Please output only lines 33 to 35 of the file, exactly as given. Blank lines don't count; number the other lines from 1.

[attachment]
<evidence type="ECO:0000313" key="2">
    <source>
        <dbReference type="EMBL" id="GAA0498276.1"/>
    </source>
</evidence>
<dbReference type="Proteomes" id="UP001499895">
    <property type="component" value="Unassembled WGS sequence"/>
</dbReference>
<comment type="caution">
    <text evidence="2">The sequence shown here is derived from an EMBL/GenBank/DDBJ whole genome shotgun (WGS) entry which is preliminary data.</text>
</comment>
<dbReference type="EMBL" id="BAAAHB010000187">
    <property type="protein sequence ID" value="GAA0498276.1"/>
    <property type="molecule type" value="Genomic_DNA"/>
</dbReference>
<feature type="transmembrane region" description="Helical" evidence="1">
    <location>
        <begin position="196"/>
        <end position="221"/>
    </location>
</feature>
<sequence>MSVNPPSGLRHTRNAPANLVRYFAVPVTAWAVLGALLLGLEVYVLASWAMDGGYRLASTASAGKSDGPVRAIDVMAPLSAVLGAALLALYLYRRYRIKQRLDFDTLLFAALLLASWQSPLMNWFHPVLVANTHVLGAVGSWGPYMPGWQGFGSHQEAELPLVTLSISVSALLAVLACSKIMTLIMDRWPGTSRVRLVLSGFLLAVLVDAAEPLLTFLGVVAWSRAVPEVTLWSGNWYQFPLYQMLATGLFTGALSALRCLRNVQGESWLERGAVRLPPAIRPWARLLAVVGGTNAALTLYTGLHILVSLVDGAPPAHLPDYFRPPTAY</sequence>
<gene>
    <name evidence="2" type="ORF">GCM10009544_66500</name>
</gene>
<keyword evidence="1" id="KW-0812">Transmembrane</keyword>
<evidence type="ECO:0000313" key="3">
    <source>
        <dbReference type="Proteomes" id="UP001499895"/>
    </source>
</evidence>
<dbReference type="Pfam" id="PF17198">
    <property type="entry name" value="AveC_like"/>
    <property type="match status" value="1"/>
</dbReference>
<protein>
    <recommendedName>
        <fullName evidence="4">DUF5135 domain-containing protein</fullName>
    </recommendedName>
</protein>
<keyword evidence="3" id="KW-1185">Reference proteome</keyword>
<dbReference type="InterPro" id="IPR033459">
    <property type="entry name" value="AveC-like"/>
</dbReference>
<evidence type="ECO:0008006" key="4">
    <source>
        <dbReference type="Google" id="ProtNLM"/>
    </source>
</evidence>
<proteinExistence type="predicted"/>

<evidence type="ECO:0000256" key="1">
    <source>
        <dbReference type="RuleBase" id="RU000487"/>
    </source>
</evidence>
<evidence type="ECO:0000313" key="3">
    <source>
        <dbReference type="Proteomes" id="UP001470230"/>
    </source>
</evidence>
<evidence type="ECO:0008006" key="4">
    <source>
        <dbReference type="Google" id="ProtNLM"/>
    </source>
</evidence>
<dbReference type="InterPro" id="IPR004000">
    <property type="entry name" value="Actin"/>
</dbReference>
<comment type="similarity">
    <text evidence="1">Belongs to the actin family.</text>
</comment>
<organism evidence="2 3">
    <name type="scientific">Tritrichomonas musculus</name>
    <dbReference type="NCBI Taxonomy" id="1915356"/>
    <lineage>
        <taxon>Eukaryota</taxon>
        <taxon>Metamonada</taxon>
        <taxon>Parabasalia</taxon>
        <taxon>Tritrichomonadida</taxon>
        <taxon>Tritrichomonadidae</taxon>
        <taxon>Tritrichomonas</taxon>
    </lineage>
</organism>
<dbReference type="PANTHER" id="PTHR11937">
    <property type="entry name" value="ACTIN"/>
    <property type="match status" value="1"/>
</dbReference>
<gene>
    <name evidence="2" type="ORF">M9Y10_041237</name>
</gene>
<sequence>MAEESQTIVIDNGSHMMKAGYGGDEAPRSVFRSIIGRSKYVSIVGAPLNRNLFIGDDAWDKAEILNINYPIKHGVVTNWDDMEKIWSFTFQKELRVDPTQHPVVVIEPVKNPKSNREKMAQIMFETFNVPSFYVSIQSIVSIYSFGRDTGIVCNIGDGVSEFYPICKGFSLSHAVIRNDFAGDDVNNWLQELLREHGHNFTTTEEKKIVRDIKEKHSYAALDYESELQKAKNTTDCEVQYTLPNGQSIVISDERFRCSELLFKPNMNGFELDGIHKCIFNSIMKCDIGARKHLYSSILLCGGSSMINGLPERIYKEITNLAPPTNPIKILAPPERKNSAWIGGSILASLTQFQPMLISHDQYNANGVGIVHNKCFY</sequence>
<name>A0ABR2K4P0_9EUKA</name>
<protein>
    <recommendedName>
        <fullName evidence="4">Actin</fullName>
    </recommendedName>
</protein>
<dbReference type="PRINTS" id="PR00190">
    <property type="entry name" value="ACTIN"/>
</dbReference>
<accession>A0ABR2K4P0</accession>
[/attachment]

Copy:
    <property type="entry name" value="AveC_like"/>
    <property type="match status" value="1"/>
</dbReference>